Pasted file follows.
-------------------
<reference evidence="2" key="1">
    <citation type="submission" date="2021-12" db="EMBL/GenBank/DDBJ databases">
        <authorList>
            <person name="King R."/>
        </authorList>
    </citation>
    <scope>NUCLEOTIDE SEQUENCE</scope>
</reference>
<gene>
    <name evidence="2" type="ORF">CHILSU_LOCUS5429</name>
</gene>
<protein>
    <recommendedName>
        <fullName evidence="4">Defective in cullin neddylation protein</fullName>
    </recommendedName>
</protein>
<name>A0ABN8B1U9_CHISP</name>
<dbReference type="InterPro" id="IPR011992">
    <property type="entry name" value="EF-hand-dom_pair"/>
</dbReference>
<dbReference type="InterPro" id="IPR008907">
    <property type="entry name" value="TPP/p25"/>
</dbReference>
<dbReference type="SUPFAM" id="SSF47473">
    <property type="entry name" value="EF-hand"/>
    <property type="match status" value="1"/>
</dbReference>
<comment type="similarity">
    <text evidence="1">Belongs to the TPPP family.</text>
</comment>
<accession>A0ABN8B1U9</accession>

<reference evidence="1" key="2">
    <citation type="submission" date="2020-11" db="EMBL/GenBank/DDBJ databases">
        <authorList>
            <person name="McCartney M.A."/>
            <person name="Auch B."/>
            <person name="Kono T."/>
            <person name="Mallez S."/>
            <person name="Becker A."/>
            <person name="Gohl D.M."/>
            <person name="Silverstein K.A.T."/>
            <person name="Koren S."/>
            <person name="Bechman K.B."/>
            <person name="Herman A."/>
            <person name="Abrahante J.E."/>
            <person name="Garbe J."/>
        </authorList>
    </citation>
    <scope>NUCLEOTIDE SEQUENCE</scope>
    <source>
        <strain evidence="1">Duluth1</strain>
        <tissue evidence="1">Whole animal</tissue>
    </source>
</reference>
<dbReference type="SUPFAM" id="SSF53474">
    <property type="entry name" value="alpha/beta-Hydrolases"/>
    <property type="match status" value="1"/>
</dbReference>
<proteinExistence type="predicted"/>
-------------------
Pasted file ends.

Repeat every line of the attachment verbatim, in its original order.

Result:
<reference evidence="2" key="1">
    <citation type="submission" date="2021-12" db="EMBL/GenBank/DDBJ databases">
        <authorList>
            <person name="King R."/>
        </authorList>
    </citation>
    <scope>NUCLEOTIDE SEQUENCE</scope>
</reference>
<gene>
    <name evidence="2" type="ORF">CHILSU_LOCUS5429</name>
</gene>
<protein>
    <recommendedName>
        <fullName evidence="4">Defective in cullin neddylation protein</fullName>
    </recommendedName>
</protein>
<name>A0ABN8B1U9_CHISP</name>
<dbReference type="InterPro" id="IPR011992">
    <property type="entry name" value="EF-hand-dom_pair"/>
</dbReference>
<dbReference type="InterPro" id="IPR008907">
    <property type="entry name" value="TPP/p25"/>
</dbReference>
<dbReference type="SUPFAM" id="SSF47473">
    <property type="entry name" value="EF-hand"/>
    <property type="match status" value="1"/>
</dbReference>
<comment type="similarity">
    <text evidence="1">Belongs to the TPPP family.</text>
</comment>
<accession>A0ABN8B1U9</accession>

<reference evidence="1" key="2">
    <citation type="submission" date="2020-11" db="EMBL/GenBank/DDBJ databases">
        <authorList>
            <person name="McCartney M.A."/>
            <person name="Auch B."/>
            <person name="Kono T."/>
            <person name="Mallez S."/>
            <person name="Becker A."/>
            <person name="Gohl D.M."/>
            <person name="Silverstein K.A.T."/>
            <person name="Koren S."/>
            <person name="Bechman K.B."/>
            <person name="Herman A."/>
            <person name="Abrahante J.E."/>
            <person name="Garbe J."/>
        </authorList>
    </citation>
    <scope>NUCLEOTIDE SEQUENCE</scope>
    <source>
        <strain evidence="1">Duluth1</strain>
        <tissue evidence="1">Whole animal</tissue>
    </source>
</reference>
<dbReference type="SUPFAM" id="SSF53474">
    <property type="entry name" value="alpha/beta-Hydrolases"/>
    <property type="match status" value="1"/>
</dbReference>
<proteinExistence type="predicted"/>